If you are forced to make a temporary connection without proper tools, the linemans half splice is secure and gives a good connection with only tape, but this should only be used for very small loads and should be repaired correctly as soon as possible.

Wire Connections for Small Wires
USCG Regs and Wire Nuts

Although the American Boat and Yacht Council (ABYC) wisely recommends not using wire nuts for making electrical connections, the U.S. Coast Guard (USCG) permits them under certain circumstances. According to the USCG’s Reg 46 CFR 120.340 cable and wiring requirements: (i) Each pressure-type wire connector and lug must meet UL 486A, “Wire Connectors and Soldering Lugs for Use With Copper Conductors,” or other standard specified by the commandant. The use of twist-on type wire nuts is permitted when the connections are made within an enclosure, and the insulated cap of the connector is secured to prevent loosening due to vibration. According to the standard, twist-on type connectors may not be used for making joints in cables, facilitating a conductor splice, or extending the length of a circuit.

Tight Splices for Tiny Wires

We tested several connection types. Strain relief, using clips or ties, is essential to achieve maximum life.

1. A lineman’s splice is awkward to make with mismatched wire sizes.
2. A half-lineman’s splice is easier to make and is just as secure.
3. Designed as a quick method for connecting wires in commercial and industrial settings, wire nuts are corrosion prone and can vibrate loose.
4. Twisting the wires together and crimping over the top can be very secure.
5. A closed-end splice begins by twisting the smaller stranded wire around the thicker.
6. A closed-end splice is secure, but it is difficult to weather seal.
7. You can use a regular butt connector in place of a closed-end crimp. Wire tie or tape the two wires together where they exit the connector. If you must fit this union through a conduit, you can fold the butt connector alongside the larger wire, and then tape the bundle.

The Sensibly Built Eurostrip

Untitled DocumentWhen connecting multiple small wires, builders often rely on white, molded-plastic terminal strips known as Eurostrips. But as PS contributor Rod Collins of Compass Marine pointed out in the February 2015 issue, many set-screw-type connections used on boats concentrate the pressure on a few strands.

1.
A Pro’s Kit ratcheting crimp with crimp-on ferrules protects wire ends.
2. The set-screw connections on this running light lack a pressure plate.
3. A tab, blade, or tongue connector will also work.
4. A cutaway view shows how the pressure plate bears evenly on the wire.
5. The common Eurostrip facilitates multiple connections with small wires.
6. A well-made Eurostrip will have a pressure plate that does not damage wire strands when tightened.

Darrell Nicholson, editor of Practical Sailor, grew up boating on Miami’s Biscayne Bay on everything from prams to Morgan ketches. Two years out of Emory University, after a brief stint as a sportswriter, he set out from Miami aboard a 60-year-old wooden William Atkin ketch named Tosca. For 10 years, he and writer-photographer Theresa Gibbons explored the Caribbean, crossed the Pacific, and cruised Southeast Asia aboard Tosca, working along the way as journalists and documenting their adventures for various travel and sailing publications, including Cruising World, Sail, Sailing, Cruising Helmsman, and Sailing World. Upon his return to land life, Darrell became the associate editor, then senior editor at Cruising World magazine, where he worked for five years. Before taking on the editor’s position at Practical Sailor, Darrell was the editor of Offshore magazine, a boating-lifestyle magazine serving the New England area. Darrell has won multiple awards from Boating Writer’s International, including the Monk Farnham award for editorial excellence. He holds a U.S. Coast Guard 100-ton Master license and has worked as a harbor pilot and skippered a variety of commercial charter boats.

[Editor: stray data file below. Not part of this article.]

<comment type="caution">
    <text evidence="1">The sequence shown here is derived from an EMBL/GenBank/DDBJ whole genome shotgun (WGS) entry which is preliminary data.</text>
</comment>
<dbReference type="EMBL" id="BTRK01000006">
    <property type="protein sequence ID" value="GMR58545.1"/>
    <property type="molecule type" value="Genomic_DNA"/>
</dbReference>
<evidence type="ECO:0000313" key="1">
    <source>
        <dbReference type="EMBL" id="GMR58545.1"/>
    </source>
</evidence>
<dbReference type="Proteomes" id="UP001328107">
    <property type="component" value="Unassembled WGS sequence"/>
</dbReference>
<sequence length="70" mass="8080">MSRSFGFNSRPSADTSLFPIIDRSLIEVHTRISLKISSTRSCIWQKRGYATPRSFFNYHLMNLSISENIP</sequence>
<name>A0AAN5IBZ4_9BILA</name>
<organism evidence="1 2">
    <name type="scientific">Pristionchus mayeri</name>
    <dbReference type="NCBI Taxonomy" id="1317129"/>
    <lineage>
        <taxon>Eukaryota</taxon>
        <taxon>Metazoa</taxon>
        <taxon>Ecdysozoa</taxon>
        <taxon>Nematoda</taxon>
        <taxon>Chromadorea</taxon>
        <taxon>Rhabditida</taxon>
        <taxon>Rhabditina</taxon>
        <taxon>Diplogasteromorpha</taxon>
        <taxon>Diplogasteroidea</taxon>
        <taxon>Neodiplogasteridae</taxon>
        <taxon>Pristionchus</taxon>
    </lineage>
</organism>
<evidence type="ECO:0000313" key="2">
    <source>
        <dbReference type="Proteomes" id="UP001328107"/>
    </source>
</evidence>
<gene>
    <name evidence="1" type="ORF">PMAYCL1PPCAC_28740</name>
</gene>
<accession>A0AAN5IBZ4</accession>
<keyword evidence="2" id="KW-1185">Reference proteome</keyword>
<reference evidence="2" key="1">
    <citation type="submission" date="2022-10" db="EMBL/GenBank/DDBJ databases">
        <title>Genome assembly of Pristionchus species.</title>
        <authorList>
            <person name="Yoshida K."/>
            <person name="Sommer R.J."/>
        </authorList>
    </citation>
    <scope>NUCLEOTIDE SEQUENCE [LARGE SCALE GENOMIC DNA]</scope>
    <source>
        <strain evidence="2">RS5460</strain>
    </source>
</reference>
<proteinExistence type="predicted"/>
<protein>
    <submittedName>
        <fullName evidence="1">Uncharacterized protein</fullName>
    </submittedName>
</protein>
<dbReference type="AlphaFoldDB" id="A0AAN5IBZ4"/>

3 COMMENTS

  1. Soldering vs. Tinning: In my opinion and by those who manufacture wire cables, Tinning with tin or silver solder enhances corrosion resistance of wire. That combined with electrolytic grease and a proper shrink wrap (the best shrink wrap now comes with a meltable glue to even further seal the joint) will produce a superior joint. I fail to understand the ABYC or the US Coast Guards position on soldering? Does a car or a plane in a Florida town experience less salt water exposure to that of a boat? Not really. Plus the added benefit of vibration toughness the tinned joint has is a bonus over a mechanical fasteners. They also can become a source of heat build up if not done correctly. Resistance increases, voltage drops and amps go up. Amps is electrical volume. Not good! The only joint that can be buried inside a wall of a home without access through a switch plate or plug is a soldered joint. It is considered as good as a non spliced wire? No wire should ever be put under a significant tensile load! That’s just poor craftmanship if it is. Wires are not winches meant for pulling. They are ment to conduct electricity.

  2. Here is a comment from an American Cable Manufacturing Company on the benefits of tinning wire joints. It specifically comments on marine environments. Tinning, today, is considered one of the
    best choices for wire that will be exposed to
    corrosive or harsh environments, including
    marine environments or industrial environments
    such as water or pulp treatment operations.
    In fact, tinned conductors can extend wire
    life by ten times compared to bare wire. Its
    affordability makes it extremely cost effective
    in nearly any application for which corrosion
    resistance and higher operating temperatures
    are required.